With phone makers invading its turf,


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hopes to get a bigger fix on the global mapping business.

Just as music phone makers forced


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to jump into the wireless arena, Apple and


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pending entry into navigation has GPS giant Garmin plotting its own defensive move.

The $3.3 billion hostile bid to wrestle Dutch map maker Tele Atlas away from rival


, suggests Garmin run as purely a GPS device maker may be headed in a new direction.


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has popped up on the horizon as a huge new segment in consumer tech, and the big players are now picking partners in an effort to consolidate the growth opportunity down the road.

Because of the E911 rules that required telcos to put location systems in mobile phone, there is suddenly a market for selling users services like turn-by-turn driving directions.

"Garmin is seeing competition from handsets in the U.S., but Europe is still miles behind," says IAG Research's Roger Entner.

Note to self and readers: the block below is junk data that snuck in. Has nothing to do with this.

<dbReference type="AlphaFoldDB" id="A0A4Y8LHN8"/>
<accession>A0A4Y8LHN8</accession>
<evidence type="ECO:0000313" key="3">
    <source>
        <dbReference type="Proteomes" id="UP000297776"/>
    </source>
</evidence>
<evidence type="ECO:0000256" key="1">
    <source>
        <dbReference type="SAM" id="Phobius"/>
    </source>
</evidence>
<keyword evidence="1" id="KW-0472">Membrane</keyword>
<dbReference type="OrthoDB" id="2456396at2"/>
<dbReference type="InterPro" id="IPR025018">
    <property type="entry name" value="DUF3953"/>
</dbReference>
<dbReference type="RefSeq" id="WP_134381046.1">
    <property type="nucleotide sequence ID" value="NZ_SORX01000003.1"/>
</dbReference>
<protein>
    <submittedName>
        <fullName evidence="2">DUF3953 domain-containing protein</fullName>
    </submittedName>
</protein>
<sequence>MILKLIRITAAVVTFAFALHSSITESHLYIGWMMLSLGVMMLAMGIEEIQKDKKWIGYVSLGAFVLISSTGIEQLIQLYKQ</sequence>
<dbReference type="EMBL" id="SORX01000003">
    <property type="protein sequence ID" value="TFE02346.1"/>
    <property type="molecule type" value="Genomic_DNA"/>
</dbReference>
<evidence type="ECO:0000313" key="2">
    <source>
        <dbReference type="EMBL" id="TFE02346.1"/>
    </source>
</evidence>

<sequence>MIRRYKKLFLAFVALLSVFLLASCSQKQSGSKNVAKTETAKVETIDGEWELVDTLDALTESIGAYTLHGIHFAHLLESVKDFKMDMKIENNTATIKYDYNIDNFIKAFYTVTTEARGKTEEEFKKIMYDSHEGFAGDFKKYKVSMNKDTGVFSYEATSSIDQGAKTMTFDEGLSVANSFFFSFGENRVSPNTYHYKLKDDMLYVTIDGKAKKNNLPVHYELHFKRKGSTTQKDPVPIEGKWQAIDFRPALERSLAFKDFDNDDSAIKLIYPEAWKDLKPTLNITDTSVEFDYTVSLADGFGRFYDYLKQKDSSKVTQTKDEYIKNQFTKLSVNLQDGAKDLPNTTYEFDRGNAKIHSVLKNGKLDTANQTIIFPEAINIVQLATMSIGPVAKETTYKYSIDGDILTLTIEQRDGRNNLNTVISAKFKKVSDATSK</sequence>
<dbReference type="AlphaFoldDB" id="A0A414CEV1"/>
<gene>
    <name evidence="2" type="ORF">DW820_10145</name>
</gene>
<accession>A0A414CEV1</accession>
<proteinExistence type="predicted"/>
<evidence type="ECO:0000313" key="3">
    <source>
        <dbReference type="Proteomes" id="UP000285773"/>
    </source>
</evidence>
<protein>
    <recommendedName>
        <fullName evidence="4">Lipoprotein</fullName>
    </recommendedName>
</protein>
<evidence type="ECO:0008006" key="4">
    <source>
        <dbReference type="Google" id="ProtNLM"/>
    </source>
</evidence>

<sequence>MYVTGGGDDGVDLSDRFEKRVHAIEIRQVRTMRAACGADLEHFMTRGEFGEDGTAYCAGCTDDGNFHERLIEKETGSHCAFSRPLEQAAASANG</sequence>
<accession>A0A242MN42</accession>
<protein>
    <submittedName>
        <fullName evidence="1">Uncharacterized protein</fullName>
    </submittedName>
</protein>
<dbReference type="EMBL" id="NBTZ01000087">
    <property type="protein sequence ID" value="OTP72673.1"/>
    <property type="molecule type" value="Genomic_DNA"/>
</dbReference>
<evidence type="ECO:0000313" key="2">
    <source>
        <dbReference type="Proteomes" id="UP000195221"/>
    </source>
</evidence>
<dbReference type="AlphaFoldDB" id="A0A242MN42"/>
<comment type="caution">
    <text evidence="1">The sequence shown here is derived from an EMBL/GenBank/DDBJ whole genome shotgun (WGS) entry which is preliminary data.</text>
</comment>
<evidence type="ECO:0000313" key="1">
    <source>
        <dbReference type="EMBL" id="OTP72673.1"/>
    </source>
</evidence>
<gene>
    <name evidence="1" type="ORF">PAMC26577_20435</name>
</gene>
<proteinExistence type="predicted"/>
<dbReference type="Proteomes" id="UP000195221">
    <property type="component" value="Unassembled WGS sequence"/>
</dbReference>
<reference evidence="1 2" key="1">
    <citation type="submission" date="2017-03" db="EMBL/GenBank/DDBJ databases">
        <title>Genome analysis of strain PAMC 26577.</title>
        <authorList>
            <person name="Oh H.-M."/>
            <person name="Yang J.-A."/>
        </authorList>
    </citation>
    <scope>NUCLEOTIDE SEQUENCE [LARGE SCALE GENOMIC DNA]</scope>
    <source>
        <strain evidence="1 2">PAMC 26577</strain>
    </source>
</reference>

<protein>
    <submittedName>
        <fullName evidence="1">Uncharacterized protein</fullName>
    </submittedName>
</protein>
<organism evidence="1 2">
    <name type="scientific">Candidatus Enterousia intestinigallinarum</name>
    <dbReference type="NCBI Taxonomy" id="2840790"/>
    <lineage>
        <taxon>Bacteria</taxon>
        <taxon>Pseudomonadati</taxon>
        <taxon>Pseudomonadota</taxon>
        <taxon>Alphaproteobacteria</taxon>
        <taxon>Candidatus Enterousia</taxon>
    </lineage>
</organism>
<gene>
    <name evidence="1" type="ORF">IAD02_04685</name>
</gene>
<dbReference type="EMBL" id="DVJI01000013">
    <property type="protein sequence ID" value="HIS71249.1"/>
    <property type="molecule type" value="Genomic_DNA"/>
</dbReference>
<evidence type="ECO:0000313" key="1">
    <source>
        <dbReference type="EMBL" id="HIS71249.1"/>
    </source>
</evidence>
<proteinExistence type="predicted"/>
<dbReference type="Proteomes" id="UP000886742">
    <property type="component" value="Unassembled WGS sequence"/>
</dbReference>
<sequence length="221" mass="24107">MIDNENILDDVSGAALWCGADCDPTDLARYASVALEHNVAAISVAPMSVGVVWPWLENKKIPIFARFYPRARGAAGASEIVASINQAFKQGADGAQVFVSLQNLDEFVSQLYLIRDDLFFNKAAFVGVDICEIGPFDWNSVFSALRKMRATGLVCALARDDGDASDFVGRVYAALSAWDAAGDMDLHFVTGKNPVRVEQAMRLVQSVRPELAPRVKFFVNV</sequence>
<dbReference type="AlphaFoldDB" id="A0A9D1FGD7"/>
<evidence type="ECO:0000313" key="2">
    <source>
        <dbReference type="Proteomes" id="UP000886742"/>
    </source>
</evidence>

But that won't necessarily be true for long.

Nearly all new cell phones will have global positioning chips that use satellite and wireless tower signals to pinpoint locations. As


first reported Apple's next version of the iPhone will include assisted GPS capability provided by chipmaker



And No. 1 handset maker Nokia, which already has GPS services on its high-end N95 phone, proclaimed earlier this month after making a $8.1 billion offer for


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, that it was a "hardware company with software and services."

Garmin may need to plot its own wireless roadmap.

"My sense is that they need to have deals with the wireless carriers or manufacturers," says one Wall Street observer. "But they probably don't need to be in the business themselves."